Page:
[REBOL] Re: oss revisited (briefly!)
From: david:feugey:eqrd at: 13-Feb-2004 18:15
Joel Neely a =E9crit :
> Hi, David,
> The punch-line (from my perspective) is at the end.
> David Feugey wrote:
>>There are also big issues with portability.
>>... no OSS version of the language means no fragmentation
>>of the source code.
> That simply doesn't follow. Perl, Python, Ruby, etc. etc. etc.
> have been open source from the beginning, and don't suffer from the
> oft-threatened specter of fragmentation. It simply hasn't happened.
It is... When you want to make a GUI with Perl, you have the choice
between about 10 toolkits. None of them is standard or widely used
(sorry, I call this fragmentation). It's the same for CGI, network,
image reading, etc.
Of course the core of Perl is not fragmented between different projects,
but it becomes less and less specific (or more and more generic, just
choose). I have no real fun to work with Perl now... The spirit (vision
?) is gone.
On one hand it's good (choice, open source, generic) on the other hand
it's not so good (too generic, too much choice). But sometimes it works
>>Of course that does not mean that OSS
>>implementations dont have to exist, but just that the main
>>implementation is not and that the other one cannot be called Rebol.
>>It's the same for Java with Kaffe (for example).
> No. Java is a *language*, not an implementation. It is defined by a
> specification, which makes it possible to check whether any specific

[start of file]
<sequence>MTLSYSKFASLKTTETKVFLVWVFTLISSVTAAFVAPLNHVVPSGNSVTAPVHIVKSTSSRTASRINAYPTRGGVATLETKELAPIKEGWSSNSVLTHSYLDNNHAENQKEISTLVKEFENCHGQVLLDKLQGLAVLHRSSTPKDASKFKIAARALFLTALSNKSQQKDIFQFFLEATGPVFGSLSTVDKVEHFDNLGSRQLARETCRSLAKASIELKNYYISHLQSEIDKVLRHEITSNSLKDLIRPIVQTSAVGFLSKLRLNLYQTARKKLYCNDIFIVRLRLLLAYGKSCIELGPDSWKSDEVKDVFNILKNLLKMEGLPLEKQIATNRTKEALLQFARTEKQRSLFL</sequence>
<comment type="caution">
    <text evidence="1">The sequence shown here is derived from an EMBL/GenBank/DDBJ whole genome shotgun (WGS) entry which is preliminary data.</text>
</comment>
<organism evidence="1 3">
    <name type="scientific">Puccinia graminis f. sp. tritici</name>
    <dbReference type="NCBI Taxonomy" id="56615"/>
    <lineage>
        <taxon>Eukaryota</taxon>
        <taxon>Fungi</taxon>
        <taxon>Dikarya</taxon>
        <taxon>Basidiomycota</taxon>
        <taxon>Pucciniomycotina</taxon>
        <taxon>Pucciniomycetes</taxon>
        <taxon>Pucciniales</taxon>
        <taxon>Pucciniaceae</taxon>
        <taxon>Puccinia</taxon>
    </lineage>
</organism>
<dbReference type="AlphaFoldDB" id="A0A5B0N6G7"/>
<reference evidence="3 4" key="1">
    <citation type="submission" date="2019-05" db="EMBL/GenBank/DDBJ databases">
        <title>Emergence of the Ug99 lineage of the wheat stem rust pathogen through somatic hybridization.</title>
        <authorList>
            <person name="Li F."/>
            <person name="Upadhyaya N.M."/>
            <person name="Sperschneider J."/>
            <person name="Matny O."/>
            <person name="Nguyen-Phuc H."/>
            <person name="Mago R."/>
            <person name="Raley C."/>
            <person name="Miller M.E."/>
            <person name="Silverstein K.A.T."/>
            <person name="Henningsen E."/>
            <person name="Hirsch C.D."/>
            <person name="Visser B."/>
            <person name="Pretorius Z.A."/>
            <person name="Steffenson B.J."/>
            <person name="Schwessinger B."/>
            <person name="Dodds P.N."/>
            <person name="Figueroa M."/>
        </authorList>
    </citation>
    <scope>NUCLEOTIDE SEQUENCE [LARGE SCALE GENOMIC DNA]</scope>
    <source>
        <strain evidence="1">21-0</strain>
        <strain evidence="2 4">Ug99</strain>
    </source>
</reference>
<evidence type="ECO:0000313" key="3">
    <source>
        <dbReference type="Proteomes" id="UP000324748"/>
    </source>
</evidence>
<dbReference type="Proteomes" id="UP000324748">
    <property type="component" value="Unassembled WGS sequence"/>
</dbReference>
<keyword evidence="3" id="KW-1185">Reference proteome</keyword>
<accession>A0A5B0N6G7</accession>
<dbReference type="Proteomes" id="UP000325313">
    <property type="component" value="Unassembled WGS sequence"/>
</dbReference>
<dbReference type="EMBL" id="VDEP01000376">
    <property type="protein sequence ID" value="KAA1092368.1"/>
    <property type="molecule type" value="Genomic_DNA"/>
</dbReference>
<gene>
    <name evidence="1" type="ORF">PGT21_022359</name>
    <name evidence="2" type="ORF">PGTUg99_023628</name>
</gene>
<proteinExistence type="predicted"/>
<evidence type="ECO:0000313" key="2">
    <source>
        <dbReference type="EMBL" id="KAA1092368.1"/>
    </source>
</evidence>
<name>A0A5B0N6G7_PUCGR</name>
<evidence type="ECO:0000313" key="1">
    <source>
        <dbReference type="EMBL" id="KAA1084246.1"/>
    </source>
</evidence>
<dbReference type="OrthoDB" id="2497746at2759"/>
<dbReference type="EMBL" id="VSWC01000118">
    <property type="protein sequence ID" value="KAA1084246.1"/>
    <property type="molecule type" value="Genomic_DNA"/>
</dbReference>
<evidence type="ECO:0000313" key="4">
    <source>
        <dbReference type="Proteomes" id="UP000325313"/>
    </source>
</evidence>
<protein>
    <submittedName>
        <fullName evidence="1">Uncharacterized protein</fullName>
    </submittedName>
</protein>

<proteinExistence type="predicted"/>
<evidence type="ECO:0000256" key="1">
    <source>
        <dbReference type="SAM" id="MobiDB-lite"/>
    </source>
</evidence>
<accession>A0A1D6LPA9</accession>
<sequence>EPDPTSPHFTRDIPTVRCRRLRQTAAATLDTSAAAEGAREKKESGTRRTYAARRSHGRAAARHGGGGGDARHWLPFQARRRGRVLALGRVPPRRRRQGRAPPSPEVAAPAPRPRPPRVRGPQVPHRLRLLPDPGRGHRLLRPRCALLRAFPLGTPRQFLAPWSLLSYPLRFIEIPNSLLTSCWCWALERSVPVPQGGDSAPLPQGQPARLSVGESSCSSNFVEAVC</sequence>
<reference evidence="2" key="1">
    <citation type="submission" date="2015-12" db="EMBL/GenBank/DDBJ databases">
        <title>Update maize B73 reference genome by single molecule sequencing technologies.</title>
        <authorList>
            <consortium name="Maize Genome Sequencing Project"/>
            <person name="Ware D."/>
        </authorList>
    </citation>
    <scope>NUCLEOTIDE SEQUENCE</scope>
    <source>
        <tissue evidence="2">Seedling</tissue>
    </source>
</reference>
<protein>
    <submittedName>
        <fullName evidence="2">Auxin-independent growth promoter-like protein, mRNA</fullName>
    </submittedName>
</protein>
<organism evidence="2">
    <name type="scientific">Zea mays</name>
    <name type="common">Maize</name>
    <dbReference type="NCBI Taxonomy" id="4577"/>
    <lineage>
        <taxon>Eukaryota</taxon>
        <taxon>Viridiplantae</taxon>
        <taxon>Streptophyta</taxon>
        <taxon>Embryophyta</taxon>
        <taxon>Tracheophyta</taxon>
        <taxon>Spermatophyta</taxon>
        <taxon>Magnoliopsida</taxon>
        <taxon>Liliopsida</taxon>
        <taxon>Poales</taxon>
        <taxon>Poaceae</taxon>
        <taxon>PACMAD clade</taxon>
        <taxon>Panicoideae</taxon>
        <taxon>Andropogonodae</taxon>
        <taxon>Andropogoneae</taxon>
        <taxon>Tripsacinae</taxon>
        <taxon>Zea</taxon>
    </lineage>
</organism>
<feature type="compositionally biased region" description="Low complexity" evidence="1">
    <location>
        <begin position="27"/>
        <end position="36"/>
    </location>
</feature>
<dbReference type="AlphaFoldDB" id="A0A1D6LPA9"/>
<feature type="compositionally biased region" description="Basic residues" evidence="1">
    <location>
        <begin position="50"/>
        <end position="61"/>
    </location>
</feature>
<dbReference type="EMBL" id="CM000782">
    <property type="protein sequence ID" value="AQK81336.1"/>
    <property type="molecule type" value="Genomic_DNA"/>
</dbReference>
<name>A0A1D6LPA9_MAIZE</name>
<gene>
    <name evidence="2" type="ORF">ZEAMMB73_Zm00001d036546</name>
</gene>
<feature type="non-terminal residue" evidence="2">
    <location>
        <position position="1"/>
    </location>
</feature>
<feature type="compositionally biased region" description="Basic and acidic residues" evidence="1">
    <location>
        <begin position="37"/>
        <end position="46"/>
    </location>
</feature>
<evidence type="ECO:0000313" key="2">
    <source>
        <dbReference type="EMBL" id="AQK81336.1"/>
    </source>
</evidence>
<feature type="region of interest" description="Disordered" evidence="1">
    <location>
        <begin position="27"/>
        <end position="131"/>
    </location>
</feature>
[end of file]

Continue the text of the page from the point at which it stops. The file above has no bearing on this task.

> *implementation* (Sun's JDK, Kaffe, Jikes, Blackdown, etc. etc.)
> correctly implements that spec.
OK OK, I mean, official versions of Java... Kaffe is not certified and
has many problems with some Java applications.
> This is *not* parallel to the case of R# and REBOL. REBOL is an
> implementation, without a publicly available specification. That
> means that any effort to create another implementation is based on
> inferences, guesswork, etc. etc. etc. and can't be guaranteed to
> match precisely the behavior of the implementation from RT.
Yes, you're absolutely right on this point... specifications should be
> However, if we're going to discuss the pros and cons of open source
> in an attempt to persuade him to change his mind, or to persuade
> others on the list that his choice had general benefits, we need to
> stick to the facts and look at what has actually happened in the
> arena of open-sourced languages.
Pros and cons for both... even if I prefer an OSS model.
But Rebol is pretty good... Appart from the licence (still not clear)
it's a good language, and for me it's essential.